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Scientists find big Afghan oil resources
John Heilprin
Associated Press

WASHINGTON -- Two geological basins in northern Afghanistan hold 18 times the oil and triple the natural gas resources previously thought, scientists said Tuesday as part of a U.S. assessment aimed at enticing energy development in the war-torn country.

Nearly 1.6 billion barrels of oil, mostly in the Afghan-Tajik Basin, and about 15.7 trillion cubic feet of natural gas, mainly in the Amu Darya Basin, could be tapped, said the U.S. Geological Survey and Afghanistan's Ministry of Mines and Industry.

Afghan President Hamid Karzai described the estimates as "very positive findings," particularly since the country now imports most of its energy, including electricity.

"Knowing more about our country's petroleum resources will enable us to take steps to develop our energy potential, which is crucial for our country's growth," said Karzai, whose government was created after the U.S.-led invasion in 2001 and later won national elections.

The $2 million assessment, paid for by the independent U.S. Trade and Development Agency, was nearly four years in the making, said Daniel Stein, the agency's regional director for Europe and Eurasia. The total area assessed was only about one-sixth of the two basins' 200,000 square miles that lie within Afghanistan.

Interior Secretary Gale Norton, whose agency includes the U.S. Geological Survey, said the assessment would help Afghanistan better understand and manage its natural resources.

Afghanistan's petroleum reserves were previously thought to hold 88 million barrels of oil and 5 trillion cubic feet of natural gas, based on Afghan and Soviet estimates for 15 oil and gas fields opened between 1957 and 1984. But just three of those have operated recently.

"There is a significant amount of undiscovered oil in northern Afghanistan," said Patrick Leahy, the U.S. Geological Survey's acting director. He said the other oil fields were abandoned, or the equipment there is damaged and rocks have filled the wells.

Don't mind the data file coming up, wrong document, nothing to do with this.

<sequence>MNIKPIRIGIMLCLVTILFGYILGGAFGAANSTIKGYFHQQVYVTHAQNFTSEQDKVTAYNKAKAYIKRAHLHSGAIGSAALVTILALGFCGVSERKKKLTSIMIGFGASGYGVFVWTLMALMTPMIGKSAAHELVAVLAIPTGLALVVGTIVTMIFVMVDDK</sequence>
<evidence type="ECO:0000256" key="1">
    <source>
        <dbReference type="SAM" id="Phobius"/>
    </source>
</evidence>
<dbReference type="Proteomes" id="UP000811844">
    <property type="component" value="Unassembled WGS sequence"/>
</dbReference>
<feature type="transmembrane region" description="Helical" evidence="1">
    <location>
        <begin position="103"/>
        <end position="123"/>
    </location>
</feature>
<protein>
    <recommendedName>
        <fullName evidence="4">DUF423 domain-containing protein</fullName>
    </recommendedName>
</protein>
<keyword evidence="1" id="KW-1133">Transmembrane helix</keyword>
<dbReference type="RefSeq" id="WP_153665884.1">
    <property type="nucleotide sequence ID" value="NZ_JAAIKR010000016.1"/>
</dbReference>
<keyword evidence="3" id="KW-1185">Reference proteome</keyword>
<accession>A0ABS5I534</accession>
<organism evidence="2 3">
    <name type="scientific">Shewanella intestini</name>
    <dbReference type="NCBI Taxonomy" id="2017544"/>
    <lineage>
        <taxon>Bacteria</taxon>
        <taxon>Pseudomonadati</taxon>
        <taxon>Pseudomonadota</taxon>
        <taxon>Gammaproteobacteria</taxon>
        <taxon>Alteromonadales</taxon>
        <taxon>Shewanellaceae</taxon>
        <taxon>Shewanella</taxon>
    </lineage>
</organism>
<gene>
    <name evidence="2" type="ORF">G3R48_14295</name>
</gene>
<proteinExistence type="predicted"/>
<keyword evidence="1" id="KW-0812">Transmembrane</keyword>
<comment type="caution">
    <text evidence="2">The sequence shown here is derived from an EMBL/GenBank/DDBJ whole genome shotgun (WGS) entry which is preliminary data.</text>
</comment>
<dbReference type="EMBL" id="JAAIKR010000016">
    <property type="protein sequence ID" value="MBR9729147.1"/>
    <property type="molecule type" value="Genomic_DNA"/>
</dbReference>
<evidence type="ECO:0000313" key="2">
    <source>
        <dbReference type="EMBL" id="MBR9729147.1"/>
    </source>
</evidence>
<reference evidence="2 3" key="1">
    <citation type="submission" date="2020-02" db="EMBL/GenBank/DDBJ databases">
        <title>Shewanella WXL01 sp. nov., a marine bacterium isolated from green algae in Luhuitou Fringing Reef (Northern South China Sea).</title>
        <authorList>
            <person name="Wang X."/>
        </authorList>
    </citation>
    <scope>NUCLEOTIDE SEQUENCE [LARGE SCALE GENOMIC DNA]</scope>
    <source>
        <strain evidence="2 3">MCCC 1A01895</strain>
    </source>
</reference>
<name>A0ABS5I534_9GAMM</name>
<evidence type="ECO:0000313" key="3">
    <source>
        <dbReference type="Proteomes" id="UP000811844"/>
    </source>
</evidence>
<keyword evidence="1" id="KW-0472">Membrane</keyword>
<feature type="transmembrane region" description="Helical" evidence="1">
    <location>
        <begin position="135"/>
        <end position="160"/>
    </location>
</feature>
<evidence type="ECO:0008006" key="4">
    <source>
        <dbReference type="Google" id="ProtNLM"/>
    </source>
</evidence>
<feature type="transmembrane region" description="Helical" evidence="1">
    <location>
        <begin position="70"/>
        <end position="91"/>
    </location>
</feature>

More work remains to assess petroleum reserves, conduct seismic exploration and rehabilitate wells, say government and industry officials.
Companies could drill relatively quickly, potentially bringing in billions of dollars in revenue to the transitional government, said H.E. Said Tayeb Jawad, Afghanistan's ambassador to the United States.

"Within two to three years, the prospects are there for companies to start exploring oil and gas. The legal infrastructure is in place for the companies to come in," Jawad said in an interview.

"As far as security, they may have to take some additional precautions. But the country is much safer than what's perceived in the media," he said. "But of course we are fighting terrorism, it's a phenomenon, it's a danger, but it's not limited to one country."

The danger comes with the territory, said Barry Gale, a private energy consultant and former director of the Energy Department's international science and technology office.

"This is a pretty risky investment," he said. "But there's ferocious competition out there among multinationals just to get a foot in the door, even if it's a scary door."

Karzai is struggling to deal with an upsurge in violence and suicide bombings in recent months, though Bush administration officials have praised the progress Afghanistan has made since a U.S.-led coalition toppled the hard-line Taliban regime in 2001. The United States plans to give $1.1 billion in aid next year to the nation where Osama bin Laden once trained terrorists and plotted the Sept. 11, 2001, attacks.


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